On April 21, about 20 cyclists and their supporters conducted a guerrilla-style traffic study at DuSable Lake Shore and East Balbo Drive, near where he injured and killed cyclist Gerardo Marciales in late February while passing through the footpath. They hoped to document the behavior of drivers on the busy street, and to raise awareness of the dangers faced by pedestrians and cyclists.
What they said they saw: People running red lights and driving pedestrians into the crosswalk, drivers threatening volunteers and other troubling behavior.
Marciales’ sister, Dobrasca Diaz, said in a tweet that she saw a driver use the same maneuver – going straight when on a turning lane, ignoring a red light – killing her brother. She wrote when she complained, the driver swore to her.
“I don’t want other families to experience this tragedy,” Diaz wrote on Twitter.
Related: Ghost Bike set up downtown to honor Gerardo Marciales – but officials say it will likely be tossed soon
It was not a scientific study, said Christina Whitehouse, founder of Bike Lane Uprising, a bicycle advocacy group that organized the study. But she did ask volunteers to send in their photos and videos from the event so they can be put together to show what they saw and experienced. They review the findings and plan to send them to officials so they can see the dangers pedestrians face and bring about change.
Tour guide Michael Perino – who has it He received the following as Segway Batman Volunteer while studying. He has also made a similar solo effort, documenting obstructions to internet traffic at the same intersection.
“There have always been problems here,” Perino said. “I always made my tourists stay behind me at that particular intersection.”
Perino said the traffic violence at Balbo Drive appears to be getting worse, and he estimates he’s crossed DuSable Lake Shore Drive at that spot more than 1,000 times in four years.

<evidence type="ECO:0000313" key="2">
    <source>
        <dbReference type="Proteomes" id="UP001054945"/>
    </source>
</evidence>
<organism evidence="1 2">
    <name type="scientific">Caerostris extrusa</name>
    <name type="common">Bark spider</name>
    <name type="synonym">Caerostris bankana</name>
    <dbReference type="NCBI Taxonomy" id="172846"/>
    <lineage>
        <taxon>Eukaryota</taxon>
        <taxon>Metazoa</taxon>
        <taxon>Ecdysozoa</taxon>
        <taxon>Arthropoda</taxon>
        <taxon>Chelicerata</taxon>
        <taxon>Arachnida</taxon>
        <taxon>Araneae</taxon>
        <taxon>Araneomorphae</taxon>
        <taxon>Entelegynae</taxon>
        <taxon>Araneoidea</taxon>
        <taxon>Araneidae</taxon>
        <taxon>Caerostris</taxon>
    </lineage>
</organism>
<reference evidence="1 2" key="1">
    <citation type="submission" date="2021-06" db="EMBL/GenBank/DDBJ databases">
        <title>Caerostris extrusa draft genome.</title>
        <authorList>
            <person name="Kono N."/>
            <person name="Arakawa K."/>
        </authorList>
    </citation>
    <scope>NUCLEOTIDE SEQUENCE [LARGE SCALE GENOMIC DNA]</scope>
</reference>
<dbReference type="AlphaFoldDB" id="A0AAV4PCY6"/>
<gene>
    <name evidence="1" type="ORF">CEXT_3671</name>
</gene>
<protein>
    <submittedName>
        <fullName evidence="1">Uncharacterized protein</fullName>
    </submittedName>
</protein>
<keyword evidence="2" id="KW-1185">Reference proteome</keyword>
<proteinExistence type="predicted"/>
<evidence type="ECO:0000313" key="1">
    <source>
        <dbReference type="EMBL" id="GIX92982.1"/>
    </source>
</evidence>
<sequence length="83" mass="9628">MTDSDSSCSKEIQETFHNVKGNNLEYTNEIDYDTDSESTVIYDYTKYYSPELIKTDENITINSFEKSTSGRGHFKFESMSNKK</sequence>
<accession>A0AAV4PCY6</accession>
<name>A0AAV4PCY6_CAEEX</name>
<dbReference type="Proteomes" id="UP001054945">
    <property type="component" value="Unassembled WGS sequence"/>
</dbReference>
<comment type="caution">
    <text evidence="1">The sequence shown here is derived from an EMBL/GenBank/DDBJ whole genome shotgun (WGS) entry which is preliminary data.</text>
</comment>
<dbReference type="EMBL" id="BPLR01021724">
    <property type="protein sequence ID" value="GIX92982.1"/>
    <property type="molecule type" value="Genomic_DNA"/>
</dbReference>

Just this year, Perino made five close calls as the driver nearly crashed into him or one of his surfers near Balbo Drive. He said he changed his route and now crosses DuSable Lake Shore Drive at another point.
An average of five to six cyclists are killed each year 2012-2019 in Chicago. But nine cyclists were killed in 2020 and 10 killed in 2021, including 16-year-old Jose Velazquez.
This year, drivers have killed at least three cyclists: Marciales was killed in late February. Paresh Dinesh Chattrala died in late April after being run over by a driver in the West Loop. A driver bumped and killed Nick Barlingayan while walking on Milwaukee Street, the bike highway, last week.
Knowing the danger he faces riding in his car on a daily basis, Perrino sports full-body pillows and a helmet with a “BAN CARS” sticker on his back.
On the day of his guerrilla movement study, Perino counted 1,827 drivers who entered the crosswalk against a red light 1:50-7:15 p.m.
But this particular problem isn’t new: A resident spoke to officials during the mayor’s pedestrian advisory board meeting in February 2018, and warned them that drivers on DuSable Lake Shore Drive are passing through a red light and entering the crosswalk near Jackson. The resident said it was only a matter of time before someone was injured.
Related: It’s been two years since the city’s Bicycle Safety Council met. Defenders defend it in order to return